When looking at Book of Demons, there are dungeons filled with monsters to kill and gold and valuables to collect as rewards to keep you plunging into the depths one more time. There is a big, bad boss to kill to make the world safe again. All of the basic elements are here, but a few drawbacks keep this game from being what it could be.
The game starts with you returning home to find your town has been overtaken by an evil presence under the old cathedral, and you decide to be the hero. The setup is brief, but it’s enough.
At its core, Book of Demons is a deck-building card game, and you can find new cards in each of the game’s three main dungeon areas. The cards serve as your weapons, armor, potions, and buffs, and there are common, magical, and legendary variants. The cards allow you to tailor your character across three different classes. Armor gives you a higher hit or dodge rate, fire or ice can be added to your basic attack, and health or mana potion gives you a boost.
Each new card slot costs more to unlock, but you are still limited in total slots and by the amount of mana they reserve to use. There’s enough strategy here to make searching for new cards a must, and each of the classes has different cards. Although finding the cards is fun, navigating the menu for these cards and knowing which card you are selecting isn’t. Highlighting a particular card could be clearer and having larger text would have been nice.
The townsfolk provide an occasional insight into the creatures and history, but you mostly interact with them as vendors. The Sage can identify new cards, the Fortune-Teller lets you upgrade those cards and recharge uses, and the Healer can restore your health. The Barmaid keeps a cauldron of prizes you can redeem for ever-increasing amounts.
The dungeons are procedurally generated, but it’s not a free-roam area. The paths are more like rails for your character. You can freely move, but you can’t move outside the predetermined road as your enemies can.
Combat is a combination of button presses, and it gets repetitive and boring. When a monster moves close enough, you will automatically attack. It’s slow and not very effective unless you hold down the X button to speed it up. Before you can damage some enemies, you’ll need to tap the circle button to break their armor. A potion or special move is a triangle press, and you’ll need to switch back and forth by using R1 or L1. When you finish, you can use the right analog stick to sweep a circle over gold and loot to collect it.
Despite being relatively simple at first, combat eventually becomes frustrating. Levels quickly filled with so many monsters, even immediately as I stepped onto a new floor, that I couldn’t see what I was doing and aiming became impossible. I just held onto the X button, watched as some of the hearts disappear from a random monster, and hoped for the best.
The game’s auto-aiming doesn’t always choose the monster currently kicking your butt as the next target either. To try to avoid this situation, I used a card that allowed me to charge forward and stun enemies, but I couldn’t always see which way I was aiming. Even if I was pressing the stick in the direction I wanted to go, I would sometimes rush in the wrong direction. It’s a lot of chaos without giving me the tools to control it.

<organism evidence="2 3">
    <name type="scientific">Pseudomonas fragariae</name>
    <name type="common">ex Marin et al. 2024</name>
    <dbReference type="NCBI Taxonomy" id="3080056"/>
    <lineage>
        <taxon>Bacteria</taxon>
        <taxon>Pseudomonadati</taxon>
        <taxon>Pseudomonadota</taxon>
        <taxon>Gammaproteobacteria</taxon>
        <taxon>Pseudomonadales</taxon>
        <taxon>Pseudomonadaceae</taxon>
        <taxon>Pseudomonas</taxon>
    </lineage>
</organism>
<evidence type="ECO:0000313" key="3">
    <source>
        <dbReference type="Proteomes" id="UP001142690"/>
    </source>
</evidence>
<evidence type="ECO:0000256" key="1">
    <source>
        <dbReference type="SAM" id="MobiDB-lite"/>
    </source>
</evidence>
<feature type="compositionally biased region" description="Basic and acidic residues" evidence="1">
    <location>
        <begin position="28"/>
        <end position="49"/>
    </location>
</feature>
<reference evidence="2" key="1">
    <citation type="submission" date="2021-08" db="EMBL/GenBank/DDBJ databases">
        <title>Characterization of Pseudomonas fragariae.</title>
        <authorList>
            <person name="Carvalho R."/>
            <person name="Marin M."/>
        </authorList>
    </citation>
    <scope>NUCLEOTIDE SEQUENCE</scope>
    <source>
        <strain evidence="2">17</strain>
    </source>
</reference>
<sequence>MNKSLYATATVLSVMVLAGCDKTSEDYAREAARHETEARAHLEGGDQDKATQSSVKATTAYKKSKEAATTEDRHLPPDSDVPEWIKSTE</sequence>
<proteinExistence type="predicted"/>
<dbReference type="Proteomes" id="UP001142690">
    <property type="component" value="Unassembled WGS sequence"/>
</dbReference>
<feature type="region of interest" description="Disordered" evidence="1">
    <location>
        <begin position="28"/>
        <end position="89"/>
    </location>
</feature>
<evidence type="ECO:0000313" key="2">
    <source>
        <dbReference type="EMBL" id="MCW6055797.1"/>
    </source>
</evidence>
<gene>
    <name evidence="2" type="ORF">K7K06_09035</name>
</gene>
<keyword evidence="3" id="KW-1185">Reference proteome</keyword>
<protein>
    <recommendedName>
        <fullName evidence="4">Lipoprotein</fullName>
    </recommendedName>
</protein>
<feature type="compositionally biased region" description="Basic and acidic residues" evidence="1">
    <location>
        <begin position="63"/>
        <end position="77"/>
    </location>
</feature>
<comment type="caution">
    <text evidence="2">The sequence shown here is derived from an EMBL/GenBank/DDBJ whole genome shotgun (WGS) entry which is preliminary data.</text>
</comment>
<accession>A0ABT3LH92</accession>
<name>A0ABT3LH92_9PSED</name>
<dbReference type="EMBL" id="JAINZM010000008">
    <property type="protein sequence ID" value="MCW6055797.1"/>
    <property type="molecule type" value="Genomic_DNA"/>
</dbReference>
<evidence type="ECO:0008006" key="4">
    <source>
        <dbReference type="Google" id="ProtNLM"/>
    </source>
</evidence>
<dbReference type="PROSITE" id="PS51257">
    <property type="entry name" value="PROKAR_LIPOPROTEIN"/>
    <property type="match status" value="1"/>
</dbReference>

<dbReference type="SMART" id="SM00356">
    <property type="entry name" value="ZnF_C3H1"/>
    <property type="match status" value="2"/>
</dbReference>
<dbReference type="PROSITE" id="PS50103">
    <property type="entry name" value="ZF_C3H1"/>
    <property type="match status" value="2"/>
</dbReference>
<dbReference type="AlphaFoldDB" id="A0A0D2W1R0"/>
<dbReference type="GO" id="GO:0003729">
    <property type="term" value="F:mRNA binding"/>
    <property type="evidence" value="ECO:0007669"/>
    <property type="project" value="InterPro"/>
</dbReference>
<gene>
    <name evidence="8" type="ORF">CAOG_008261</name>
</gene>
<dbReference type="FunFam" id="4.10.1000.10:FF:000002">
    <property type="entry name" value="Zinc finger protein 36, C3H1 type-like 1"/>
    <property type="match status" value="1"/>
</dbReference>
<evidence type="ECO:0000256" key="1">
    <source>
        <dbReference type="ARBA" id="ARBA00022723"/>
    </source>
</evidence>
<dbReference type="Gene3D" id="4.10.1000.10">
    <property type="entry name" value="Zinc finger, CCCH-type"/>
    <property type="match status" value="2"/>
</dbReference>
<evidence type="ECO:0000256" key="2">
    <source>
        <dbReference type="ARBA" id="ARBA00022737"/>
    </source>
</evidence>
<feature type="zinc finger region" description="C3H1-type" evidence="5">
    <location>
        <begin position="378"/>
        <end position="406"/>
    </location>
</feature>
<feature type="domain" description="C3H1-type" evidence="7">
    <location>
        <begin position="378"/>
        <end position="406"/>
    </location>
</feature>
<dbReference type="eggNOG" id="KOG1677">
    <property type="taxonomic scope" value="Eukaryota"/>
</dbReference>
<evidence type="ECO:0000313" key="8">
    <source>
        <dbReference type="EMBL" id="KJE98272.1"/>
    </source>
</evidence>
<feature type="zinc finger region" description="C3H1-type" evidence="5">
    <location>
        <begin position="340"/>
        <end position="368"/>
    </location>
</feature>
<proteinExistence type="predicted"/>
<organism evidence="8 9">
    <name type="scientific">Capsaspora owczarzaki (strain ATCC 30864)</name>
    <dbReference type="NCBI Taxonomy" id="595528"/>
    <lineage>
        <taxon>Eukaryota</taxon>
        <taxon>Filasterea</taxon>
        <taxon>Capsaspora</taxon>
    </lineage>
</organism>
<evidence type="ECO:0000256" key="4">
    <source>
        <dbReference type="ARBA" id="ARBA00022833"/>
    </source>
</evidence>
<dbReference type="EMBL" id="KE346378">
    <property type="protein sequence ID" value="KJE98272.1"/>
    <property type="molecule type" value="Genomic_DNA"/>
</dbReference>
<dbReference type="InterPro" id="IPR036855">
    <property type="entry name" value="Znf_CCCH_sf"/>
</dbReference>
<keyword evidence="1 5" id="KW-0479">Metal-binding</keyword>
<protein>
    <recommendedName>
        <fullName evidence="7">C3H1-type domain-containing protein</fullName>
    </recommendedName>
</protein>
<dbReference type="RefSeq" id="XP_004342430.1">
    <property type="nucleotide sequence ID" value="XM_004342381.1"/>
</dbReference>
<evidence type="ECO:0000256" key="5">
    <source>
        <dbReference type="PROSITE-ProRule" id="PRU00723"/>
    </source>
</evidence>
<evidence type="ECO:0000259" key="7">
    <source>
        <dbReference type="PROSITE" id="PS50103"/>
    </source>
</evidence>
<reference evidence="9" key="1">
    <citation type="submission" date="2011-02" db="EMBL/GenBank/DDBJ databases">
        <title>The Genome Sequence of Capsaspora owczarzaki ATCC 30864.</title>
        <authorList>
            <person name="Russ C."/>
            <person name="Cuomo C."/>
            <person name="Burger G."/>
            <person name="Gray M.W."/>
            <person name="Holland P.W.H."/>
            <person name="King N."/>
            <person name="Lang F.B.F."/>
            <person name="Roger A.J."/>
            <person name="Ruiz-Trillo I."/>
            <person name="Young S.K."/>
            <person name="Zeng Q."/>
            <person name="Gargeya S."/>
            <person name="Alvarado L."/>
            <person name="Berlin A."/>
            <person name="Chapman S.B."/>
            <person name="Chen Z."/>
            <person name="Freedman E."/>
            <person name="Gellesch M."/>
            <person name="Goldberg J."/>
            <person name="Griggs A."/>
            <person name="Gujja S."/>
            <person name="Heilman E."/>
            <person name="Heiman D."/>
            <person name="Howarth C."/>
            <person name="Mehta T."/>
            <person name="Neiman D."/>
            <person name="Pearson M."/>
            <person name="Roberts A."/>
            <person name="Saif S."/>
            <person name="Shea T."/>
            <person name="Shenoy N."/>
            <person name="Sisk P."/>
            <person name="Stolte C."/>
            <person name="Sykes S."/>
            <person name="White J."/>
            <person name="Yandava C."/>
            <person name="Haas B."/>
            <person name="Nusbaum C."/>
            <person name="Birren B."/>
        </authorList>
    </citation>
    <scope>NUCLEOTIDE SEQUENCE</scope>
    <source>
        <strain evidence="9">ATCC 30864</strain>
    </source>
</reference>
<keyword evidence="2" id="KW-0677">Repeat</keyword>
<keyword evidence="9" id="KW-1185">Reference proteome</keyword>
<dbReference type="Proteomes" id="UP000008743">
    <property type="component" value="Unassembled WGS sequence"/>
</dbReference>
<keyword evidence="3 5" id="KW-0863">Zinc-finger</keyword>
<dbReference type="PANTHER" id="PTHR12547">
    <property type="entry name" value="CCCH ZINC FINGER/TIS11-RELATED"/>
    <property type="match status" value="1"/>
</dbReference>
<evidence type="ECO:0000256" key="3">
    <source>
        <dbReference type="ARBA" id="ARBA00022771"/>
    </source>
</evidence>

If you are overwhelmed by a mob, dying has two penalties. First, you lose whatever prizes were in the Barmaid’s cauldron. Second, you have to make it back to where you died to pick up your cards and gold. If you were swimming in enemies, it can be tough, but I liked the idea. If you want a real penalty, you can play the rogue-like mode to give your death lasting consequences.
The Flexiscope system lets you choose how long you want your gameplay session to last, and I think it’s a brilliant addition to the game. It works by giving you five different dungeon lengths to choose and giving a time estimate to complete them based on data from your previous runs. It’s not a 100% accurate estimate, but it becomes more accurate as you play.
The presentation is decently done. The papercraft art style fits well from the characters to the little bits of fire on the ground. The music and sound are basic, but I had no complaints. It’s not a comedic game, but the little joke interjections here and there were nice.
Overall, Book of Demons is a simple game with lots of replayability. The foundation for the world is just enough, and the card system gives you some good options for customization. The systems work well together, but a combination of issues made it less fun than it could have been.
Book of Demons PS4 Review
Overall - Not Bad - 5.5/10
Book of Demons can be a fun and simple deck-building journey through procedurally generated dungeons, but the card menu and some combat issues keep the game from being as fun as it could be.
- Procedurally generated levels give incredible replayability
- The Flexiscope system lets you create a dungeon to fit your available time
- Game systems integrate well with each other
- Later battles are structured to remove some player control
- Combat can be boring
- Navigating the card menu is a chore
Review Disclaimer: This review was carried out using a copy of the game provided by the publisher. For more information, please read our Review Policy.
Reviewed using PS4 Pro.
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Jason became terminally addicted to videogames after receiving the NES at an early age. This addiction grew to include PC gaming and was cemented with the launch of the PS2. From then on, he was afflicted with epic RPGs, tense shooters, and deep strategy games, never becoming skillful, but never able to quit. He continues to play games (poorly) and share his passion for them to anyone willing to listen.